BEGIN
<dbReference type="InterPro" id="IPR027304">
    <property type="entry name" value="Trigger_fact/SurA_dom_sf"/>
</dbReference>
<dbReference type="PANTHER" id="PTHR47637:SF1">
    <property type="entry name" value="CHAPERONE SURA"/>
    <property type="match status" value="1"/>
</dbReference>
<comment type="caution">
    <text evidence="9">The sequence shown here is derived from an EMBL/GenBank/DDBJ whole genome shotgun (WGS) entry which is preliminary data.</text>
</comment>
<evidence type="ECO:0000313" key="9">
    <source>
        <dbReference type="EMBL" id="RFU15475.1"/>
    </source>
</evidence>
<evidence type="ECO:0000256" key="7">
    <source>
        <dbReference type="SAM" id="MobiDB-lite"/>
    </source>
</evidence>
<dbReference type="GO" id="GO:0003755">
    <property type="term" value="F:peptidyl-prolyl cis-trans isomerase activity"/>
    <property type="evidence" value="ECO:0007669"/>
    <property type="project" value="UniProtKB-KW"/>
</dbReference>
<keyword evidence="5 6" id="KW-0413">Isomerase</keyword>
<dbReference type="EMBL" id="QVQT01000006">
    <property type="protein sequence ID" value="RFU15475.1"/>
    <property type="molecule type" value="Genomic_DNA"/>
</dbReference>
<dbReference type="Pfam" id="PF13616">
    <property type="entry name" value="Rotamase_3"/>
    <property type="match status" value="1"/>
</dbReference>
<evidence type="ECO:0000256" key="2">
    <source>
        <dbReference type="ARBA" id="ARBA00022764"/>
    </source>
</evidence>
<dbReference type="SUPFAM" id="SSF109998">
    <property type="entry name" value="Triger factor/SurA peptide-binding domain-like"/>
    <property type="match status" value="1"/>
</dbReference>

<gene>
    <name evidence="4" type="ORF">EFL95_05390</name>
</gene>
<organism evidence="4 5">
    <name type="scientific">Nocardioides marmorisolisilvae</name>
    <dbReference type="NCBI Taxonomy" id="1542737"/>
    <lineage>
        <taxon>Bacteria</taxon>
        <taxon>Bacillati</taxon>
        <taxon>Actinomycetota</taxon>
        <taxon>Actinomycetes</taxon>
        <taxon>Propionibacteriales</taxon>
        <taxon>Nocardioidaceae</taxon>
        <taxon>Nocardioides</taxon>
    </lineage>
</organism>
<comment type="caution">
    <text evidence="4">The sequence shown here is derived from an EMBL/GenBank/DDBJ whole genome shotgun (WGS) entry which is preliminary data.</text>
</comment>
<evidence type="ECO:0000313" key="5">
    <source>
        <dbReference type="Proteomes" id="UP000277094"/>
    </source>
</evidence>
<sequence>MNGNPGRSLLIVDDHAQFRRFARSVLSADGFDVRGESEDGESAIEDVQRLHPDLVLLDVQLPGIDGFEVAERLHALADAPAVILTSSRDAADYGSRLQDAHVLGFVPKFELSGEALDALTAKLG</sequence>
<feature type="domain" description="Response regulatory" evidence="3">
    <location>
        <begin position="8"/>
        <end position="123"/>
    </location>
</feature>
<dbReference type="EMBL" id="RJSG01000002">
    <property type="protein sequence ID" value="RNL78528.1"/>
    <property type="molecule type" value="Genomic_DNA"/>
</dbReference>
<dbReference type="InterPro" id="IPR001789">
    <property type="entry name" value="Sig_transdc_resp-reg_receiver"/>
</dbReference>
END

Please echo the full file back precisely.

<dbReference type="InterPro" id="IPR027304">
    <property type="entry name" value="Trigger_fact/SurA_dom_sf"/>
</dbReference>
<dbReference type="PANTHER" id="PTHR47637:SF1">
    <property type="entry name" value="CHAPERONE SURA"/>
    <property type="match status" value="1"/>
</dbReference>
<comment type="caution">
    <text evidence="9">The sequence shown here is derived from an EMBL/GenBank/DDBJ whole genome shotgun (WGS) entry which is preliminary data.</text>
</comment>
<evidence type="ECO:0000313" key="9">
    <source>
        <dbReference type="EMBL" id="RFU15475.1"/>
    </source>
</evidence>
<evidence type="ECO:0000256" key="7">
    <source>
        <dbReference type="SAM" id="MobiDB-lite"/>
    </source>
</evidence>
<dbReference type="GO" id="GO:0003755">
    <property type="term" value="F:peptidyl-prolyl cis-trans isomerase activity"/>
    <property type="evidence" value="ECO:0007669"/>
    <property type="project" value="UniProtKB-KW"/>
</dbReference>
<keyword evidence="5 6" id="KW-0413">Isomerase</keyword>
<dbReference type="EMBL" id="QVQT01000006">
    <property type="protein sequence ID" value="RFU15475.1"/>
    <property type="molecule type" value="Genomic_DNA"/>
</dbReference>
<dbReference type="Pfam" id="PF13616">
    <property type="entry name" value="Rotamase_3"/>
    <property type="match status" value="1"/>
</dbReference>
<evidence type="ECO:0000256" key="2">
    <source>
        <dbReference type="ARBA" id="ARBA00022764"/>
    </source>
</evidence>
<dbReference type="SUPFAM" id="SSF109998">
    <property type="entry name" value="Triger factor/SurA peptide-binding domain-like"/>
    <property type="match status" value="1"/>
</dbReference>

<gene>
    <name evidence="4" type="ORF">EFL95_05390</name>
</gene>
<organism evidence="4 5">
    <name type="scientific">Nocardioides marmorisolisilvae</name>
    <dbReference type="NCBI Taxonomy" id="1542737"/>
    <lineage>
        <taxon>Bacteria</taxon>
        <taxon>Bacillati</taxon>
        <taxon>Actinomycetota</taxon>
        <taxon>Actinomycetes</taxon>
        <taxon>Propionibacteriales</taxon>
        <taxon>Nocardioidaceae</taxon>
        <taxon>Nocardioides</taxon>
    </lineage>
</organism>
<comment type="caution">
    <text evidence="4">The sequence shown here is derived from an EMBL/GenBank/DDBJ whole genome shotgun (WGS) entry which is preliminary data.</text>
</comment>
<evidence type="ECO:0000313" key="5">
    <source>
        <dbReference type="Proteomes" id="UP000277094"/>
    </source>
</evidence>
<sequence>MNGNPGRSLLIVDDHAQFRRFARSVLSADGFDVRGESEDGESAIEDVQRLHPDLVLLDVQLPGIDGFEVAERLHALADAPAVILTSSRDAADYGSRLQDAHVLGFVPKFELSGEALDALTAKLG</sequence>
<feature type="domain" description="Response regulatory" evidence="3">
    <location>
        <begin position="8"/>
        <end position="123"/>
    </location>
</feature>
<dbReference type="EMBL" id="RJSG01000002">
    <property type="protein sequence ID" value="RNL78528.1"/>
    <property type="molecule type" value="Genomic_DNA"/>
</dbReference>
<dbReference type="InterPro" id="IPR001789">
    <property type="entry name" value="Sig_transdc_resp-reg_receiver"/>
</dbReference>